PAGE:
Financial planning done well is broad reaching, comprehensive, difficult and like all important tasks, would hopefully be conducted by competent individuals with adequate training, education and experience. As a CPA and CA, most of my work product is non-regulated and able to be performed by any individual that wants to hold themselves out as an accountant. The use of the term Chartered Professional Accountant is reserved solely for those members of CPA Associations but anyone can call them self an Accountant. Anyone can perform accounting tasks. It is our demonstrated professionalism and the marketplace that will work out whom to engage for accounting and tax work. Similarly, anyone can do financial planning but Certified Financial Planners have demonstrated a commitment to education, training and ethics as expected from a professional. Again this professionalism and the marketplace will work out whom to engage for the important task of financial planning.
What is to be done?
For financial advice, there is no current regulatory scheme that captures and clarifies the responsibilities and obligations created by providing financial advice. Regulations in the investment industry are concentrated on the conduct of trades. The investment industry regulators require no offering or mechanism to accept the obligation to act in the best interest of the recipient of any advice, financial or investment. The self regulatory organizations that register members for trading activities, currently do not allow the assumption of such responsibility. Advice, whether it’s good, bad or poorly formed is evaluated only on a commercial basis.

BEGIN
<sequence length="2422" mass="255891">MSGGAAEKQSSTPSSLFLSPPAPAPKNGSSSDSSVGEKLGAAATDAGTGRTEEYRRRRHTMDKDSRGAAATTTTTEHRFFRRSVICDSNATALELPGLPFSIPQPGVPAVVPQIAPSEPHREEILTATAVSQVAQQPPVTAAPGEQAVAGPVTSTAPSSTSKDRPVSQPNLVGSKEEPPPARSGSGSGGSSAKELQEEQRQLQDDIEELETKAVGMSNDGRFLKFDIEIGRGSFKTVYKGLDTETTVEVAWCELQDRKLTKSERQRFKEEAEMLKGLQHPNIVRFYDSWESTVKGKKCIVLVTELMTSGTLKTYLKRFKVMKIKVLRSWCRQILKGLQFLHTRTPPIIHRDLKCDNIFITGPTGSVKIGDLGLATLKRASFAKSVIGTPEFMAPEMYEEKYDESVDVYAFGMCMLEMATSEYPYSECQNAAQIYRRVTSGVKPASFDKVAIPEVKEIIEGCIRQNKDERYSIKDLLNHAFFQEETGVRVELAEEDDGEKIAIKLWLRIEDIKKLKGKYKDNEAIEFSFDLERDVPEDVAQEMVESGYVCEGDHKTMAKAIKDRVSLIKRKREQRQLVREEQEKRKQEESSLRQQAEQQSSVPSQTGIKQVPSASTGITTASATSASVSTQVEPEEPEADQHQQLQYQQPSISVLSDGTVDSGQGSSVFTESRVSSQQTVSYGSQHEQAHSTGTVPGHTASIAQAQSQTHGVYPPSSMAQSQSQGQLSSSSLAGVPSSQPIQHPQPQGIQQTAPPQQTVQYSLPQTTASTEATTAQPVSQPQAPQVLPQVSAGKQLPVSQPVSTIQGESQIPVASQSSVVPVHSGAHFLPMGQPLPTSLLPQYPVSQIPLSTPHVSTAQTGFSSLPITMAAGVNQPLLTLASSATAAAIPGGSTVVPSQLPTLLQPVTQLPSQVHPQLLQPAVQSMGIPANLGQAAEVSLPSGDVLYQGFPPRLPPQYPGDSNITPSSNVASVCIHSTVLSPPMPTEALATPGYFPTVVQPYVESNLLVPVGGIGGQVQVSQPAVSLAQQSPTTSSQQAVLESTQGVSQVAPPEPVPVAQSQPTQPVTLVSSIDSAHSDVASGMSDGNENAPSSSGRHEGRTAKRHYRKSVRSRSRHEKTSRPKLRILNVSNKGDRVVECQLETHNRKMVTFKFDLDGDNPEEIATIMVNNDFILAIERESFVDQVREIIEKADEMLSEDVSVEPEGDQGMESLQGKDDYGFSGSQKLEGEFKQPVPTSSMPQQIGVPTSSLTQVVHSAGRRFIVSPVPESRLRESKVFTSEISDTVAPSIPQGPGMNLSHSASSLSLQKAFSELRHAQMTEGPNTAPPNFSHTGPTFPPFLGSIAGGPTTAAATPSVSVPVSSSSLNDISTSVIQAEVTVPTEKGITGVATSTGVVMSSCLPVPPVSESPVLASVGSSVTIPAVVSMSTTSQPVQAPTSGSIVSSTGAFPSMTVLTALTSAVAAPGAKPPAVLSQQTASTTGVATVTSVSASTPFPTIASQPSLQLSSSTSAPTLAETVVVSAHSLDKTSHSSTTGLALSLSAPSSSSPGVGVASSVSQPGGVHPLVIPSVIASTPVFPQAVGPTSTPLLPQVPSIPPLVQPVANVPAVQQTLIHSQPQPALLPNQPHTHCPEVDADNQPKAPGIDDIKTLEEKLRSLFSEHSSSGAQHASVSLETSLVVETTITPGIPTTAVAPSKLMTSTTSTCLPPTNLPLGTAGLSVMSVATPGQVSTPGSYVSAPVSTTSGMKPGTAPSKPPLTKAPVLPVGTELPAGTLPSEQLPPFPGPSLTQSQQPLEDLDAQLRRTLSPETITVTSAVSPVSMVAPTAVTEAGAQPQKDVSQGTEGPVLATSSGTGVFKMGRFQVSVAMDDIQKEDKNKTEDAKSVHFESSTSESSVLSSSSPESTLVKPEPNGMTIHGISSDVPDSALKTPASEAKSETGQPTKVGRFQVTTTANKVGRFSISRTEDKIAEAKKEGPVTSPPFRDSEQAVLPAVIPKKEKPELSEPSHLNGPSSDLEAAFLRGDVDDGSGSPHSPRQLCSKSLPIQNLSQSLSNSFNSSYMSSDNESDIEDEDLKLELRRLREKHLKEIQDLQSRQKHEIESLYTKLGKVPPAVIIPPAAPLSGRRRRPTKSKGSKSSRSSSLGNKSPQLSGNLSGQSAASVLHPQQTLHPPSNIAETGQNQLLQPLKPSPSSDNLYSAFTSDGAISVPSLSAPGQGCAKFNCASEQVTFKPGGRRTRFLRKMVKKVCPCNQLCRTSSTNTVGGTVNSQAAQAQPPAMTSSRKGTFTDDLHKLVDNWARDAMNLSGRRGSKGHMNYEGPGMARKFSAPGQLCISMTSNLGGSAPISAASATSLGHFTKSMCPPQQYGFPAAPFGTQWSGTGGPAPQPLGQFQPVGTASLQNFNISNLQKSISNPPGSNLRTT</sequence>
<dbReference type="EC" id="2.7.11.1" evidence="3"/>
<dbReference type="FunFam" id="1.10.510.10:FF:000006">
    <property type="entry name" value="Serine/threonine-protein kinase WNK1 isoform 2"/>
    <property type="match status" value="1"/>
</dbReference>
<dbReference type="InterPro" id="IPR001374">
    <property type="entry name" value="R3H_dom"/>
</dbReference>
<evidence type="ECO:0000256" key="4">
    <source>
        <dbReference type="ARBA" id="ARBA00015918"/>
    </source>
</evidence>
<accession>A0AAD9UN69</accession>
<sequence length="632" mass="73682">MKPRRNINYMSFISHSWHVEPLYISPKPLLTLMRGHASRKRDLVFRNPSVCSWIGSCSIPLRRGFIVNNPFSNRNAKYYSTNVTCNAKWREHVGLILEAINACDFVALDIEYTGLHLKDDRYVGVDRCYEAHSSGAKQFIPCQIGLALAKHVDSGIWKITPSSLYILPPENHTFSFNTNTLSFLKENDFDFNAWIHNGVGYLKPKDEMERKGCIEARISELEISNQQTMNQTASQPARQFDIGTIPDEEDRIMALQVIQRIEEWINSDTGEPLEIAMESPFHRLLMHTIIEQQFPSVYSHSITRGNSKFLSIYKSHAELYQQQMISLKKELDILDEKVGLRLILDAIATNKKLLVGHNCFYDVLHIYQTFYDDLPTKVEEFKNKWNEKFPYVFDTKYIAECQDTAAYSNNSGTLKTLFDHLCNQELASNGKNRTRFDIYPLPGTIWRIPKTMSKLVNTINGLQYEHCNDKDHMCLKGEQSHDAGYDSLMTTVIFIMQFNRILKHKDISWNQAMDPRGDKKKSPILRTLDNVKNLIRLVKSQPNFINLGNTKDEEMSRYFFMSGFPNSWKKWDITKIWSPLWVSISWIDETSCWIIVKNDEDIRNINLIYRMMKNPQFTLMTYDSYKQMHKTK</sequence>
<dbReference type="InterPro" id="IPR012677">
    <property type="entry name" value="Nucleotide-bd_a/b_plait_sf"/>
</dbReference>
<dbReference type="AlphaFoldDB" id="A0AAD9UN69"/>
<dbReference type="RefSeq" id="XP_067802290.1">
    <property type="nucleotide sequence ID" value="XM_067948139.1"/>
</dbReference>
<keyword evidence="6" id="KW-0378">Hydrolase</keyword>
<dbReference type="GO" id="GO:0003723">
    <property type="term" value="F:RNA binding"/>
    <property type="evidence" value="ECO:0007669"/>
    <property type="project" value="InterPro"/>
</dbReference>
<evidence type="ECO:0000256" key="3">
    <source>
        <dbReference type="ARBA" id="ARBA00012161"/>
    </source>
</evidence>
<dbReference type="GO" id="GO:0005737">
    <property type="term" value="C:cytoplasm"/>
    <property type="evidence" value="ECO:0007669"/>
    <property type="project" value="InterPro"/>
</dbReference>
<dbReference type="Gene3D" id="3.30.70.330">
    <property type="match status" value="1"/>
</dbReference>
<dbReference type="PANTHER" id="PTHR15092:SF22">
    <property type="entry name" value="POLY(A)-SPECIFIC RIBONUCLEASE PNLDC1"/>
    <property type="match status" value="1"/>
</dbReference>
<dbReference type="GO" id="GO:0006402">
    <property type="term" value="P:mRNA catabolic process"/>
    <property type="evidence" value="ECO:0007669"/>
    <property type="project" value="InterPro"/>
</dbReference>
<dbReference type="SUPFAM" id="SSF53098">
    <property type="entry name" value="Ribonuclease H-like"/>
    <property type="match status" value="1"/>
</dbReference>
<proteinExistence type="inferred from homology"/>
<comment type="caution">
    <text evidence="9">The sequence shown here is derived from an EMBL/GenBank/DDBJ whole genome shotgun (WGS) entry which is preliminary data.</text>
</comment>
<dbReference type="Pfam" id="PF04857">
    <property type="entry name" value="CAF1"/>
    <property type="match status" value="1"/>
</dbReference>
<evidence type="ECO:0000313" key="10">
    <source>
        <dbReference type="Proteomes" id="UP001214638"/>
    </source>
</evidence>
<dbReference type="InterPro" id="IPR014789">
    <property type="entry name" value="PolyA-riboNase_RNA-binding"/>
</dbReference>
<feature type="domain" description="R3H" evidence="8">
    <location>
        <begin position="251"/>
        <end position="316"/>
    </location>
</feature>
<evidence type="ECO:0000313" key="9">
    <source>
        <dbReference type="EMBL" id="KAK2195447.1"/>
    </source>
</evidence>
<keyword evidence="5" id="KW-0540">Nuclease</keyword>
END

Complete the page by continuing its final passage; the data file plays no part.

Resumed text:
Financial advice should be clarified as an activity that gives rise to a relationship wherein one person has an obligation to act in another’s interest ahead of their own interest. The obligations accepted by an individual in whom another has placed the utmost trust and confidence to protect them. This is often referred to as a fiduciary relationship. Enactment of consumer protection would be welcome.
Financial Planning requires no regulation beyond normal consumer protections. Titles for individuals providing Financial Planning require no modification or regulation. However, Sales Representatives should be easily identifiable as such with mandatory disclosure of their position. Advisors that wish to proceed beyond the sales process and either advertises or offers advice should be immediately flagged until they abide by the standards applicable to the provision of advice.
Financial Advice should be regulated through a requirement to accept fiduciary responsibility for the advice and belong to a recognized professional organization that requires the same.
Learn more about the Expert Committee to Consider Financial Advisory and Financial Planning Policy Alternatives Report in our report overview and review the full report here